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Monday, December 6, 2010

Sila 3.12.10 - 4.12.10

Since I started birding in the UAE, Sila has been on my 'to-do' list as it is famous for rarities and has had a good variety of birds over recent years.  One of the problems being a Dubai resident is the distance in getting there.  The drive is approx 4 to 4.5 hours down to the western most point of the UAE ,  very close to the Saudi border.
As it was a long weekend with two Public holidays I thought I would spend a couple of days down that way.  It was also good to know that several other UAE resident birders were going to be there too, this proved to be a blessing in disguise :-)

I set off Friday morning around 6:30am with the intentention of going as far as Jebel Dhanna via Mirfa, birding these locations,  staying over night and then moving on to Sila the next day.    I arrived in Mirfa mid morning and met a fellow Emirati birder, Khalifa.  Together we both found a Pied Stonechat female in the small park, it was extremely shy and having only got brief views and no pics, it quickly disappeared for good !   At this point I changed my plan and decided to go straight to Sila, an hour past Jebel Dhanna and spend the afternoon looking for and photographing wintering Grey Hypocolius,  one of the few places in the UAE to still see these birds.   This was a good decision as when I arrived at the Marsh Date Plantations in Sila there were at lease 20 individuals amongst the flock, happily coming backwards and forwards to a dead Acacia tree.

 Grey Hypocolius
(Hypocolius ampelinus)
 Grey Hypocolius
(Hypocolius ampelinus)
Grey Hypocolius
(Hypocolius ampelinus)


With several reasonable pics in the bag I decided to head back to Jebel Dhanna for a couple of beers, currry and a good nights sleep at the Dhafra Resort hotel.

Next morning I got up early and had breakfast at 6:00am with a view to surveying the grounds of the hotel,  Corn Bunting had been seen here a few days earlier.  Alas no bunting but many Water Pipits , White Wagtails , Skylark and one Common Kestrel.   So off back to Sila it was.  This time with Dark-Thoated Thrush in my sights.  Two had been noted Friday by some of the guys preceding me.   One to be found in Sila Park and one in a small Ghaf/Date plantation.   With a quick call to friends I soon had the location and within 10 minutes I had the first Dark-Throated Thrush.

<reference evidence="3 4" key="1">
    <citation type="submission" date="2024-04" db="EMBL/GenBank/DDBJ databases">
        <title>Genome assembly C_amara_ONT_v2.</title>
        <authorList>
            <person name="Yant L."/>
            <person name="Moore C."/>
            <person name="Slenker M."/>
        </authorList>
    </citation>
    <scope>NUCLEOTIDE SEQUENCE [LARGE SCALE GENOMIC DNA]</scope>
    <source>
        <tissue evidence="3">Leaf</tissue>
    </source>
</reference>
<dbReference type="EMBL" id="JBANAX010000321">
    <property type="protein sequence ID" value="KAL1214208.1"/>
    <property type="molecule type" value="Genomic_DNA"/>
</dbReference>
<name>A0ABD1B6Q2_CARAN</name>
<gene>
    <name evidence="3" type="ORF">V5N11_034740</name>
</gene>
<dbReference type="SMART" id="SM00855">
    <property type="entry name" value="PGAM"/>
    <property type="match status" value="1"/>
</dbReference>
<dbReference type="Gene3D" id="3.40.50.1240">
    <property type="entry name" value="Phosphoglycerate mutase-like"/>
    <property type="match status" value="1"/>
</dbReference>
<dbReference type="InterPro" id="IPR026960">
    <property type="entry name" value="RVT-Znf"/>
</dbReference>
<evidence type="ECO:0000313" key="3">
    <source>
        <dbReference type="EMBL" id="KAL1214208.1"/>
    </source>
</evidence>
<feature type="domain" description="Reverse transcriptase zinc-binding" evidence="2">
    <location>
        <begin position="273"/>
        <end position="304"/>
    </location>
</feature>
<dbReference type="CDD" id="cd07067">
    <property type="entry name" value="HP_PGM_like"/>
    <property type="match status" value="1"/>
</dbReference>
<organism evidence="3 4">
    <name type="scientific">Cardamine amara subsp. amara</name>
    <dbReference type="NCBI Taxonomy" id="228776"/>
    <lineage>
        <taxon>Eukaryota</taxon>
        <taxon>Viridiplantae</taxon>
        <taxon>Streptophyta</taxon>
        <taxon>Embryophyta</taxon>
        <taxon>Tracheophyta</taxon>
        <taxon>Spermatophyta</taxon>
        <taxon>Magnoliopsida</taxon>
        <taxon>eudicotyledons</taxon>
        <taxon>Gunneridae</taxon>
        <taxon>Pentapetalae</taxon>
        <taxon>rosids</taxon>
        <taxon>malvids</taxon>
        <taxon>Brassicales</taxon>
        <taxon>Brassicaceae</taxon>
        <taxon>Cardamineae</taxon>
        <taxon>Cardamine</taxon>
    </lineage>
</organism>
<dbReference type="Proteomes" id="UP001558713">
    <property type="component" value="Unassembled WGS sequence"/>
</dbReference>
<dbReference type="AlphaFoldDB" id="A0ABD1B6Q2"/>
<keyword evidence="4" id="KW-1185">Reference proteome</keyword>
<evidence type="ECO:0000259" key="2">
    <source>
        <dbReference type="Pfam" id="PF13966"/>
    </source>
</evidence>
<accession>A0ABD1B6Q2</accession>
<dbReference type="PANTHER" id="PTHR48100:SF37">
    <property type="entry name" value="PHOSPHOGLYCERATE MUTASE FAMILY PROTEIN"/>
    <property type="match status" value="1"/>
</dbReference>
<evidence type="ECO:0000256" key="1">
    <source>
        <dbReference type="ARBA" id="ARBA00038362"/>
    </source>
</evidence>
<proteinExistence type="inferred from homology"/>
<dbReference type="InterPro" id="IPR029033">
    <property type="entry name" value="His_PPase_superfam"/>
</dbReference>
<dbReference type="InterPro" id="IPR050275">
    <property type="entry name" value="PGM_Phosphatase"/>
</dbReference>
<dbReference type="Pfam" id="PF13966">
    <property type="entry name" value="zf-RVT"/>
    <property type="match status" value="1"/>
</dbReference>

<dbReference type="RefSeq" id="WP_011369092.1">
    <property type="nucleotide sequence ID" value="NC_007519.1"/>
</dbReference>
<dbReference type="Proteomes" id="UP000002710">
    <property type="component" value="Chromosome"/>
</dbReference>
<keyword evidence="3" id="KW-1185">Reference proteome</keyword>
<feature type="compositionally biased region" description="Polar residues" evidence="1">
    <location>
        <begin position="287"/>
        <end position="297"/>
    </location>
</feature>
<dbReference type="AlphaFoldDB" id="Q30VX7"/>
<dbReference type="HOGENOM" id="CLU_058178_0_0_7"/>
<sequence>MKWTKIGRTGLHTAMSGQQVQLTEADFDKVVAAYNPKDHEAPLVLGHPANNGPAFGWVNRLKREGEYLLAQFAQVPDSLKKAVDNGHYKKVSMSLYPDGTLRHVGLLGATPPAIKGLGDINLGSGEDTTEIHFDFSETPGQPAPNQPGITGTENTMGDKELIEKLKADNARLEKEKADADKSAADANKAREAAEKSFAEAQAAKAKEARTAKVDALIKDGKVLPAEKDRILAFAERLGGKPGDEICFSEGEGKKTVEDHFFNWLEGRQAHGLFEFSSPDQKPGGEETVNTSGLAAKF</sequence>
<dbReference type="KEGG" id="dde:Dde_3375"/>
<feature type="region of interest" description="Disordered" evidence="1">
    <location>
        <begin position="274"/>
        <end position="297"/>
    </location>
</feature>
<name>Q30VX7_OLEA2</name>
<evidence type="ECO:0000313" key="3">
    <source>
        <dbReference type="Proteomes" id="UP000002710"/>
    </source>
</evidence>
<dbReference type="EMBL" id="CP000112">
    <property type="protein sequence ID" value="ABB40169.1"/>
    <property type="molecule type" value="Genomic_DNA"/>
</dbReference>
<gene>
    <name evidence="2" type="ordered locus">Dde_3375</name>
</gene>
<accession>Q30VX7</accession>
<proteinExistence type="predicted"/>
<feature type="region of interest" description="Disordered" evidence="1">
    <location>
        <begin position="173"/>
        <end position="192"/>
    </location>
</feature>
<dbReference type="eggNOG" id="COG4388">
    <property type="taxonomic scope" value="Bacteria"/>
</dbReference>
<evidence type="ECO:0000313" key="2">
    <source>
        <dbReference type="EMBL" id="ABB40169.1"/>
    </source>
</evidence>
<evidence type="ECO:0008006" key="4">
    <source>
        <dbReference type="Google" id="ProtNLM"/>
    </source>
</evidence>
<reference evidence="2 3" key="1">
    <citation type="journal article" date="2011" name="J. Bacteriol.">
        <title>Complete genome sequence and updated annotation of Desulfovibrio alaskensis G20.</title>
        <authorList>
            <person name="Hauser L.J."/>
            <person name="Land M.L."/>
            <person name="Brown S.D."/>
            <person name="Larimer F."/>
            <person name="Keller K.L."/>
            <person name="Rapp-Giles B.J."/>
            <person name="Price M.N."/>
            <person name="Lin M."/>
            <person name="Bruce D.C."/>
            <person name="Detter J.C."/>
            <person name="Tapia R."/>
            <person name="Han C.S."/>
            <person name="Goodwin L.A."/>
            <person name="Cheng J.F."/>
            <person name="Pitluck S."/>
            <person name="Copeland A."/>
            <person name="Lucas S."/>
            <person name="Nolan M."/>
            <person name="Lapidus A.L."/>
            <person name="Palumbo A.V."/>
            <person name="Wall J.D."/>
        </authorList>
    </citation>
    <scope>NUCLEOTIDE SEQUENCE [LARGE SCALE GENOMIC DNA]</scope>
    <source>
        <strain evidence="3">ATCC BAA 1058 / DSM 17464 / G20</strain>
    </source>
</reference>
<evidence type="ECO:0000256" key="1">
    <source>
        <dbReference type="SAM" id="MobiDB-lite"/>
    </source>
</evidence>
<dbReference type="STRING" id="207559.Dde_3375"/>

Dark-Throated Thrush
(Turdus atrogularis)
  Dark-Throated Thrush
(Turdus atrogularis)
 Dark-Throated Thrush
(Turdus atrogularis)

It was about to get more interesting,  I got a call from Oscar to tell me that he was with others in the next adjacent plantation and they had a possible Taiga Flycatcher.  This would be only the 3rd record in the UAE !  I quickly got out of the plantation and drove over to the second larger plantation where I found the group playing the Taiga calls from an MP3 player. This certainly created some reaction in the bird. It was quite visible but tucked away in the undergrowth and low bushes.  The light was terrible and gave no real opportunities for good pictures.   Recordings were taken and along with in-depth studies of what photographic evidence could be gained a decision was made that it was indeed a Taiga Flycatcher.  I had decided that I would come back later in the afternoon as the light would have improved by then,  as fate would have it my friends Tommy and Mark were making a mad dash to the area at the end of the day and asked me to meet them there.  This proved to be a decisive moment as the bird was out of the undergrowth and much more visible,  we had good views but limited photographic opportunities.  But enough to at least get one or two off !  This proved to be the sighting of the weekend for me.  In the plantation there were also Sparrowhaek, Oriental Honey Buzzard, Black Redstart, Song Thrush and Red-Breasted Flycatcher.

Taiga Flycatcher
(Ficedula albicilla)
In between the Flycatcher sightings I had visited Sila Park,  a small but lovely park which I believe is very good during migration seasons !   I shall certainly visit during the next season.   Another Dark-Throated Thrush was to be noted here but a much shyer bird.   Disappearing into the trees at the slightest interest !   Here I also found several Durian and Isabelline Shrike,  many Water Pipit and White Wagtails and one particularly lovely Kestrel !
Dark-Throated Thrush
(Turdus atrogularis)

Dark-Throated Thrush
(Turdus atrogularis)

 Daurian Shrike
(Lanius isabellinus)
  Daurian Shrike
(Lanius isabellinus)


Common Kestrel
(Falco tinnunculus)
 
So my first trip to the Western Region was a wonderful experience - somewhere I will be spending much more time in future !


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